Tuesday, November 29, 2022

Congestive Heart Failure Alcohol

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Evidence Linking Alcohol And Heart Disease

Pathophysiology of Congestive Heart Failure (CHF)

Until recently it was thought that light-to-moderate drinking had cardio-protective benefits that reduce coronary heart disease mortality. However, the chief medical officer acknowledges in the current UK guidance that the cardio-protective benefits of alcohol are no longer thought to be as great as previously believed and that these benefits are thought to apply only to women over the age of 55 and are less likely to apply to men . We must therefore question whether alcohol has the same cardio-protective effects in people with HF. This could be important as people with a diagnosis of HF are required to make significant lifestyle changes to manage their symptoms.

Requirements such as fluid restriction may encourage people with HF to abstain from alcohol completely they may think this is an important way of improving their mortality. However, the Framingham Heart Study found that the risk of developing HF was 59% lower in men who consumed 8-14 alcoholic drinks a week compared with those who did not drink alcohol this finding was supported by Bryson et al .

Djoussé and Gaziano also found similar statistical evidence that people who drank moderate amounts of alcohol had a lower risk of developing HF. Their study also included people who had previously had a myocardial infarction given that ischaemia is one of the most common causes of HF in the UK, this is of great importance.

Alcohol May Be More Risky To The Heart Than Previously Thought

Madrid, Spain 22 May 2022: Levels of alcohol consumption currently considered safe by some countries are linked with development of heart failure, according to research presented at Heart Failure 2022, a scientific congress of the European Society of Cardiology .1

This study adds to the body of evidence that a more cautious approach to alcohol consumption is needed, said study author Dr. Bethany Wong of St. Vincent’s University Hospital, Dublin, Ireland. To minimise the risk of alcohol causing harm to the heart, if you dont drink, dont start. If you do drink, limit your weekly consumption to less than one bottle of wine or less than three-and-a-half 500 ml cans of 4.5% beer.

According to the World Health Organization, the European Union is the heaviest-drinking region in the world.2 While it is well recognised that long-term heavy alcohol use can cause a type of heart failure called alcoholic cardiomyopathy,3 evidence from Asian populations suggests that lower amounts may also be detrimental.4,5As there are genetic and environmental differences between Asian and European populations this study investigated if there was a similar relationship between alcohol and cardiac changes in Europeans at risk of heart failure or with pre-heart failure, said Dr. Wong. The mainstay of treatment for this group is management of risk factors such as alcohol, so knowledge about safe levels is crucial.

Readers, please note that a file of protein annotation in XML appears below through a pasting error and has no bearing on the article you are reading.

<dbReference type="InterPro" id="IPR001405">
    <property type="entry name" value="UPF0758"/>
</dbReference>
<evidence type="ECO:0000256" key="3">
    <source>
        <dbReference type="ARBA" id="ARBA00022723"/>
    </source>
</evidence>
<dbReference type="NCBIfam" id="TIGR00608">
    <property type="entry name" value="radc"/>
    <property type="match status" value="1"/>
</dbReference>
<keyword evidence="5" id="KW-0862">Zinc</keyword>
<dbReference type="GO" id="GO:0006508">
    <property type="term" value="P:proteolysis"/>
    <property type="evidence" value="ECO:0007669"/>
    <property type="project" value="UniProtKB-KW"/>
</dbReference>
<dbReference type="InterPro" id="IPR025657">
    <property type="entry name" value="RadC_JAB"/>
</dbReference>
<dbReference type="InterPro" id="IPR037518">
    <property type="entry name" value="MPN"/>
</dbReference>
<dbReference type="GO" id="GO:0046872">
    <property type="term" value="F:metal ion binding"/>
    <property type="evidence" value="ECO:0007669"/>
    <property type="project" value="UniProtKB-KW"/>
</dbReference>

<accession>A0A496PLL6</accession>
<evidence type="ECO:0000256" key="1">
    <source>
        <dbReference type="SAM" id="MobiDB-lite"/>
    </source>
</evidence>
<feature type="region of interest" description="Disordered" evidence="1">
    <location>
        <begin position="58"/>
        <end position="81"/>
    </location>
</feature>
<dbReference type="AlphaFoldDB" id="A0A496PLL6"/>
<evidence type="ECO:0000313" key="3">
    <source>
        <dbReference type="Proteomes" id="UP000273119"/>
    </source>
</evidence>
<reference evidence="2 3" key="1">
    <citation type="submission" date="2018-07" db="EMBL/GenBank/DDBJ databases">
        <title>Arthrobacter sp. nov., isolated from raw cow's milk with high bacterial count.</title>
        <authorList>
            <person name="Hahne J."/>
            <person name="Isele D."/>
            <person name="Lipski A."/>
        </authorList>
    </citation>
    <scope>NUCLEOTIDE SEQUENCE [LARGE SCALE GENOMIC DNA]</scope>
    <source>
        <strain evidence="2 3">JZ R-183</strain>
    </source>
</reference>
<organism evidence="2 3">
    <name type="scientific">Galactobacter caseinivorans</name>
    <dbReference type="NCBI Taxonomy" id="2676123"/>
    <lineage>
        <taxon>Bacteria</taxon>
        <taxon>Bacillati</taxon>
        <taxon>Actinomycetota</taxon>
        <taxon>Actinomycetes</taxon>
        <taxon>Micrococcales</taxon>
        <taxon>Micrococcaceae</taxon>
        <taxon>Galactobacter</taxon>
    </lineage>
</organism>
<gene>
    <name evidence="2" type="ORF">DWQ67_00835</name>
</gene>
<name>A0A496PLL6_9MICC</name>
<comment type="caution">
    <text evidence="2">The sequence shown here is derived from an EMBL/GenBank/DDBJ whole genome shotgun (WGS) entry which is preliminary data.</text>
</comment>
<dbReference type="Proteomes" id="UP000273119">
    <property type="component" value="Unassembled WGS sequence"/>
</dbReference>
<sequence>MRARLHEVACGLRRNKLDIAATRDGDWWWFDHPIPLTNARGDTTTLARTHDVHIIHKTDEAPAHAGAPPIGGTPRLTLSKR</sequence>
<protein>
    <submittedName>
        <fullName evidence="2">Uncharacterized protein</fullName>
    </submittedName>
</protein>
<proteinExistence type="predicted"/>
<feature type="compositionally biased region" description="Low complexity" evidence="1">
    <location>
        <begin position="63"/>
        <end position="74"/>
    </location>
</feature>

ENDS

Heavy Alcohol Consumption And Risk Of Hf

Heavy alcohol consumption is associated with alcoholic cardiomyopathy . Alcoholic cardiomyopathy is characterized by left ventricular dilation, increased left ventricular mass, and reduced or normal left ventricular wall thickness among patients with a long-term history of heavy alcohol consumption . Limited data are available on the amount and duration of consumption required to produce symptomatic alcoholic cardiomyopathy. Most studies have reported that alcoholic patients with symptomatic HF had 10 years or more of exposure to heavy drinking . Previous reports suggest that even among alcoholic patients, alcohol abstinence leads to improved survival in patients with alcoholic cardiomyopathy .

Pathophysiologic mechanisms underlying alcoholic cardiomyopathy are poorly understood. Excessive alcohol consumption has been associated with left ventricular myocyte loss in some animal models but not in all studies . In addition, heavy drinking may cause myocyte dysfunction and elevated levels of norepinephrine . Increasing doses of ethanol have been associated with a negative inotropic effect on myocytes in animal experiments . In humans, acute ethanol ingestion may also lead to depressed myocardial contractility .

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Drinking Patterns And Other Modifiers Of The Association Between Alcohol Consumption And Hf

Recent data suggest that drinking patterns play an important role in the association between alcohol consumption and cardiovascular disease . Specifically, whereas binge drinking has deleterious health effects, light-to-moderate alcohol consumption spread over several days of the week appears to yield most of the beneficial health effects. In other words, for a given volume of alcohol within moderate-drinking range, it would be better to distribute this volume evenly throughout the week than to consume an equal volume within 2 to 3 days. This hypothesis is supported by transient effects of ethanol on fibrinolytic parameters. To our knowledge, no study has examined the effects of drinking patterns on the risk of HF.